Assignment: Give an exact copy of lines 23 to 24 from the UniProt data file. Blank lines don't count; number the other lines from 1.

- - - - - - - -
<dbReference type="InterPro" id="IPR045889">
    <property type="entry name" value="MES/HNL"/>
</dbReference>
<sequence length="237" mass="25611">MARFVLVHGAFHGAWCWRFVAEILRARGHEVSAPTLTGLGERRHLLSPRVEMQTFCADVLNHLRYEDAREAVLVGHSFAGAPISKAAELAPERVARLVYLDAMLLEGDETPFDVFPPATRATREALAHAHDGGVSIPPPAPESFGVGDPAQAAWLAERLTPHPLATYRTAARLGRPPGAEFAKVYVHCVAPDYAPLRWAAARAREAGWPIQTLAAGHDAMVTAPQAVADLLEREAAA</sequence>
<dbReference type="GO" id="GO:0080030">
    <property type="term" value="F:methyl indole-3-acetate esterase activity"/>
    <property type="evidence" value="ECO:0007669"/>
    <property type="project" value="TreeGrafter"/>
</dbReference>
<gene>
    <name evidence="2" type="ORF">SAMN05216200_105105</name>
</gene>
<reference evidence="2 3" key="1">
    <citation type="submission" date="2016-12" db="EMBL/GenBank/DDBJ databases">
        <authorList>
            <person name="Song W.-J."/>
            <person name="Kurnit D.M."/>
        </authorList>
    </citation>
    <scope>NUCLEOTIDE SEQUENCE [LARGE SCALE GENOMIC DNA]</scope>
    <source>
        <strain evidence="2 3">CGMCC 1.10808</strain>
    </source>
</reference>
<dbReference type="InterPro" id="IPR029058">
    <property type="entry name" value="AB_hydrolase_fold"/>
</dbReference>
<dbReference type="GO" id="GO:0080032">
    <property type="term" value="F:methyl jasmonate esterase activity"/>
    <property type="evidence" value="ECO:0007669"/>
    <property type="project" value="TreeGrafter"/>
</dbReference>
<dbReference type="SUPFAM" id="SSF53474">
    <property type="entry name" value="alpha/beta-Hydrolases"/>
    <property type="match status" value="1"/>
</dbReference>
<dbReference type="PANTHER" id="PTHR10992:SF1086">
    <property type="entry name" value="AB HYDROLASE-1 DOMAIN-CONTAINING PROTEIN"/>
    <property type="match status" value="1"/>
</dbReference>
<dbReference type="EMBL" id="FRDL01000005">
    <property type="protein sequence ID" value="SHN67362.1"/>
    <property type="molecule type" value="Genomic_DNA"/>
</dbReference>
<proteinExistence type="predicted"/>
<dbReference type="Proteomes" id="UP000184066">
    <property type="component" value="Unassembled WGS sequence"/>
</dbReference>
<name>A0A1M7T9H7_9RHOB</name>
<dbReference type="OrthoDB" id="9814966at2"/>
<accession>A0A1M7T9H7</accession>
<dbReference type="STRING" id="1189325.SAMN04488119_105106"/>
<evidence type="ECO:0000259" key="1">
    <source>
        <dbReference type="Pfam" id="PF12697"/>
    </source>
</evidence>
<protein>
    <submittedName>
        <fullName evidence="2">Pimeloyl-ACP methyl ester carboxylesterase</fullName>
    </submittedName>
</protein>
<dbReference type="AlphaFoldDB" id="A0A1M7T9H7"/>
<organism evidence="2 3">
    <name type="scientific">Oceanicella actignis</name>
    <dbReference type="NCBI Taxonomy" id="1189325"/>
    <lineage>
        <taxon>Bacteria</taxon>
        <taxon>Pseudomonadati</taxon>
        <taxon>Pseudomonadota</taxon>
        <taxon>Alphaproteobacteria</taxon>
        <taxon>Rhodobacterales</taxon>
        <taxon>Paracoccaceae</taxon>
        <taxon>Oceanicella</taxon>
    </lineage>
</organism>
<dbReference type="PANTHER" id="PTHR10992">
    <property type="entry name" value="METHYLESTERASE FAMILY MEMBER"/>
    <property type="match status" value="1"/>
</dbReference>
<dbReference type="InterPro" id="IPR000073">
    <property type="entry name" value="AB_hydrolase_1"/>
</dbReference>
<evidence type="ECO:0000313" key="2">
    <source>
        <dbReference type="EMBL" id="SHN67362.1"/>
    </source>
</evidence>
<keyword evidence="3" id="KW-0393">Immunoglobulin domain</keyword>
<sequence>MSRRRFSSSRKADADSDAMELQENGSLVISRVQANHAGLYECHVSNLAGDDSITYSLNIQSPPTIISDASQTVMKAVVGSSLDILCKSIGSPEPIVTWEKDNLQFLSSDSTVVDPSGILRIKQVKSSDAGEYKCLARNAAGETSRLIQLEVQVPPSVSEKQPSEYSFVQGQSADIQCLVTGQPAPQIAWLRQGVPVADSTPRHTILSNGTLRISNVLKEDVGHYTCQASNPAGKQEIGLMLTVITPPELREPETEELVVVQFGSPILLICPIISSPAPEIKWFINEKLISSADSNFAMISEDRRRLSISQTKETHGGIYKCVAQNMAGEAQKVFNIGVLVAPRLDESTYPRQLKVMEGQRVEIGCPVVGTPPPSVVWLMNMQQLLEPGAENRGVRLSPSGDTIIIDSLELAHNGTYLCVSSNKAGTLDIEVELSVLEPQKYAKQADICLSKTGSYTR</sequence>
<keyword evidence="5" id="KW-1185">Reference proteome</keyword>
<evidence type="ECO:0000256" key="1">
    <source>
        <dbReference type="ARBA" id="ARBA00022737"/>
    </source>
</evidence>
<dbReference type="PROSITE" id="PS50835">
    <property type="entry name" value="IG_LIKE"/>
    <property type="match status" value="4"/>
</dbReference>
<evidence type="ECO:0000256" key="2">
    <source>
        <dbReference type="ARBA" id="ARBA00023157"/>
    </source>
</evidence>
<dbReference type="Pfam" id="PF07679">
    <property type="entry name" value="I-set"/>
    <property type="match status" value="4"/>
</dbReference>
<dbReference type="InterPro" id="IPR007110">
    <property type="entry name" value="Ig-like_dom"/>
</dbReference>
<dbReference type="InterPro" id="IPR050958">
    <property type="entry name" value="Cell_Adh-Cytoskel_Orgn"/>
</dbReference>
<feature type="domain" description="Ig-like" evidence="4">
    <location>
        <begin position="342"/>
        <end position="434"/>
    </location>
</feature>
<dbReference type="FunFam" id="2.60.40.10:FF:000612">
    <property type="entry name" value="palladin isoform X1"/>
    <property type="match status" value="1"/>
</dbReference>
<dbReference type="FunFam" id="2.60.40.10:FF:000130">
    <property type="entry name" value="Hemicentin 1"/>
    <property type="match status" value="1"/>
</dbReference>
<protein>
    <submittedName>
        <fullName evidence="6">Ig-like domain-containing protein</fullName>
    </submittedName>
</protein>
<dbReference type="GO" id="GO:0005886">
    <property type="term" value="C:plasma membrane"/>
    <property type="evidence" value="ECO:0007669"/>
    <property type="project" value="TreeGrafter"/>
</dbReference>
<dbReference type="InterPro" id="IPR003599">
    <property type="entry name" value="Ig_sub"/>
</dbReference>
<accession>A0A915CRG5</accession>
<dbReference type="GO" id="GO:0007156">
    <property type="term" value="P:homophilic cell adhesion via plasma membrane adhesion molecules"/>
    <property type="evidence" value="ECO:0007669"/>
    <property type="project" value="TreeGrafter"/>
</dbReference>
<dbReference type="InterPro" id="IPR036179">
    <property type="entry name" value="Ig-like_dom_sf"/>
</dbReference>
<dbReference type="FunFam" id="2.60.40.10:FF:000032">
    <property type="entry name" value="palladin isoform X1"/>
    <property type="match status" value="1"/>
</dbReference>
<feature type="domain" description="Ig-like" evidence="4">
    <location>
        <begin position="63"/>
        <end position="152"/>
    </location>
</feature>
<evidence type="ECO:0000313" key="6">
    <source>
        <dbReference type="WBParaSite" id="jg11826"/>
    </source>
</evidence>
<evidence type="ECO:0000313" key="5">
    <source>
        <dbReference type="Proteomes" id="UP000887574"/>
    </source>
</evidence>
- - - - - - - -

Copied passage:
    </source>
</reference>